Stripe eyes Exit..

Stripe has set a 12-month deadline for itself to go public, either through a direct listing, or pursuing a transaction on the private market, such as a fundraising event and a tender offer, according to sources familiar with the matter. The news, as first reported by the Wall Street Journal, comes as a surprise considering the rather dry public market activity in the tech world.

Stripe declined to comment on the record about the deadline or current revenue.

The payments giant was founded in 2010, so the fact that it’s exploring avenues for exit is not entirely surprising. Most recently publicly valued at $95 billion, Stripe has not been immune to the global downturn, however. In November, it laid off 14% of its staff, or around 1,120 people. And the company has slashed its internal valuation more than once over the past year. Earlier this month, TechCrunch reported that Stripe had cut its internal valuation to $63 billion. That 11% cut came after an internal valuation cut that occurred six months prior, which valued the company at $74 billion.

According to the Journal, Stripe has hired Goldman Sachs and JP Morgan to help it evaluate which course of action makes the most sense for the company.

Founded in Ireland by brothers John and his brother Patrick Collison (the CEO), Stripe last raised venture capital in March of 2021 — a $600 million round that gave it that lofty $95 billion valuation. That financing included backing from two major insurance players. Allianz, via its Allianz X fund, and Axa participated in the round, along with Baillie Gifford, Fidelity Management & Research Company, Sequoia Capital and an investor from the founders’ home country, Ireland’s National Treasury Management Agency (NTMA).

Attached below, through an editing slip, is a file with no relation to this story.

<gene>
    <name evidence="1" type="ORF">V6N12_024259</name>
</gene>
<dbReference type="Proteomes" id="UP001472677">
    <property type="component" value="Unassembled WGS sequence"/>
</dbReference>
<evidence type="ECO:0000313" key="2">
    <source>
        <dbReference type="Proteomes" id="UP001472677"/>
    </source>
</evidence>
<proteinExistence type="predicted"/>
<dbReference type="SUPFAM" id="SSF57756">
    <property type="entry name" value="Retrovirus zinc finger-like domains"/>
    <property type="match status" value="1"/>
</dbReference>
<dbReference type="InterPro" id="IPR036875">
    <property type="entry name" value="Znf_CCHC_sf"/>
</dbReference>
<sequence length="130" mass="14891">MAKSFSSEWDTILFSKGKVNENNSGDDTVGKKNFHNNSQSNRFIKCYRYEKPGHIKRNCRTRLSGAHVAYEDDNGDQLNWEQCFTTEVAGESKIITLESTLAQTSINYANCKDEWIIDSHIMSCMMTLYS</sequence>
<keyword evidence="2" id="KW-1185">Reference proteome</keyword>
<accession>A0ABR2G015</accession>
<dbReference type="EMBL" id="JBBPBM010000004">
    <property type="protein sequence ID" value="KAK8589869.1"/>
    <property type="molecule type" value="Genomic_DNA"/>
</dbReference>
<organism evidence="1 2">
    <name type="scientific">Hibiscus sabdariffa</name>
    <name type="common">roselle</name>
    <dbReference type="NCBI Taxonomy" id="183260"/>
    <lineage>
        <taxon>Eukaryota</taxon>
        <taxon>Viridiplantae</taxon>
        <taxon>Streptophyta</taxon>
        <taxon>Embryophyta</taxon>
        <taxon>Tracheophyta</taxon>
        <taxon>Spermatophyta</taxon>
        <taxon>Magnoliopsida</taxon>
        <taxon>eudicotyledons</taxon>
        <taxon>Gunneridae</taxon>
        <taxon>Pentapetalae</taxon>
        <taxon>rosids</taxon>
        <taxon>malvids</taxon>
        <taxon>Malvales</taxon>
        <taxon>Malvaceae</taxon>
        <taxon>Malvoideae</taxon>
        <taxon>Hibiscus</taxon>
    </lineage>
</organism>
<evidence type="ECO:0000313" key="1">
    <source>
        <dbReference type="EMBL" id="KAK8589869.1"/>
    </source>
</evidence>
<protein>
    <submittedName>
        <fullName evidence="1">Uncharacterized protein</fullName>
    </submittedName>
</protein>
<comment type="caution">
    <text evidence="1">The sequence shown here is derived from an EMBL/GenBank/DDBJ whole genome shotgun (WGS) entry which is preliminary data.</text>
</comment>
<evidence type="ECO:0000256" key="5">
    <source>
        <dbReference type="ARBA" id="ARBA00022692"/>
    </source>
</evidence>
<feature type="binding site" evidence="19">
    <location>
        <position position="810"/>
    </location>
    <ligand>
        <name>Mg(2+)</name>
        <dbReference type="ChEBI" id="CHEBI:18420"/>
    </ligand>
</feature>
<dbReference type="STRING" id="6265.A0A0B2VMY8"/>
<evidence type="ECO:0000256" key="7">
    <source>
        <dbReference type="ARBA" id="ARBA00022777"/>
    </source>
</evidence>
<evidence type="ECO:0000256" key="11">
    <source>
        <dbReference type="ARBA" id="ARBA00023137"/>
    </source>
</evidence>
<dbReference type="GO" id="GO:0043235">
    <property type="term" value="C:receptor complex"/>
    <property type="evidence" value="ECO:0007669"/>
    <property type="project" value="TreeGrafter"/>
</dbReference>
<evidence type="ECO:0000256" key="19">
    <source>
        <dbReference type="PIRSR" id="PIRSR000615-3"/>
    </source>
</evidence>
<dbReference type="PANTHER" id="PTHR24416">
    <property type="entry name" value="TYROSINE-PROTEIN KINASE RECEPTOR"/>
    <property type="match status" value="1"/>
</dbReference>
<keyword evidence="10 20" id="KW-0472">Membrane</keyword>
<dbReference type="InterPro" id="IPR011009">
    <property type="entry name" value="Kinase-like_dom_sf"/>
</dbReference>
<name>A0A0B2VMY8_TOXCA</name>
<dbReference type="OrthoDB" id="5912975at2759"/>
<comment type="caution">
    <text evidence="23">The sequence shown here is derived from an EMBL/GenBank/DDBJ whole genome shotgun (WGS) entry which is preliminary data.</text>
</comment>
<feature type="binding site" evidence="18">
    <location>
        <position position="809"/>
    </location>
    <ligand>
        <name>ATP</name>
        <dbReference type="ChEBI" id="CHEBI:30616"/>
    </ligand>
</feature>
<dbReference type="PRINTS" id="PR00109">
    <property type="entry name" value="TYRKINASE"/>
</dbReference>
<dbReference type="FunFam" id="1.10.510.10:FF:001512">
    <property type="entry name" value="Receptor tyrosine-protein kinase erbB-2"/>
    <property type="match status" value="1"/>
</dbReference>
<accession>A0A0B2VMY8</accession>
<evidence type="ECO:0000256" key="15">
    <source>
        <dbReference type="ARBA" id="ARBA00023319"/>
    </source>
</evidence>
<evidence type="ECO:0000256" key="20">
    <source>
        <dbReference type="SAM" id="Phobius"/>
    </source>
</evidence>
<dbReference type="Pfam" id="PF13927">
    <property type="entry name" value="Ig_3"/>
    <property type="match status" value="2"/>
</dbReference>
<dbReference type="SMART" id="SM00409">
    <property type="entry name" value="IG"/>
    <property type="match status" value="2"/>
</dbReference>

Stripe reportedly notched gross revenues of $12 billion and was EBITDA profitable in 2021, according to Forbes. The company’s products, in its own words, power payments for online and in-person retailers, subscriptions businesses, software platforms and marketplaces, “and everything in between.”

Late-stage tech companies have largely avoided debuting onto the public market over the past year due to general volatility hammering stocks. Has Stripe missed its window to have gone public, or is it kicking off a trend to be followed by other behemoths in the space? Guess that’s what it’s trying to figure out.

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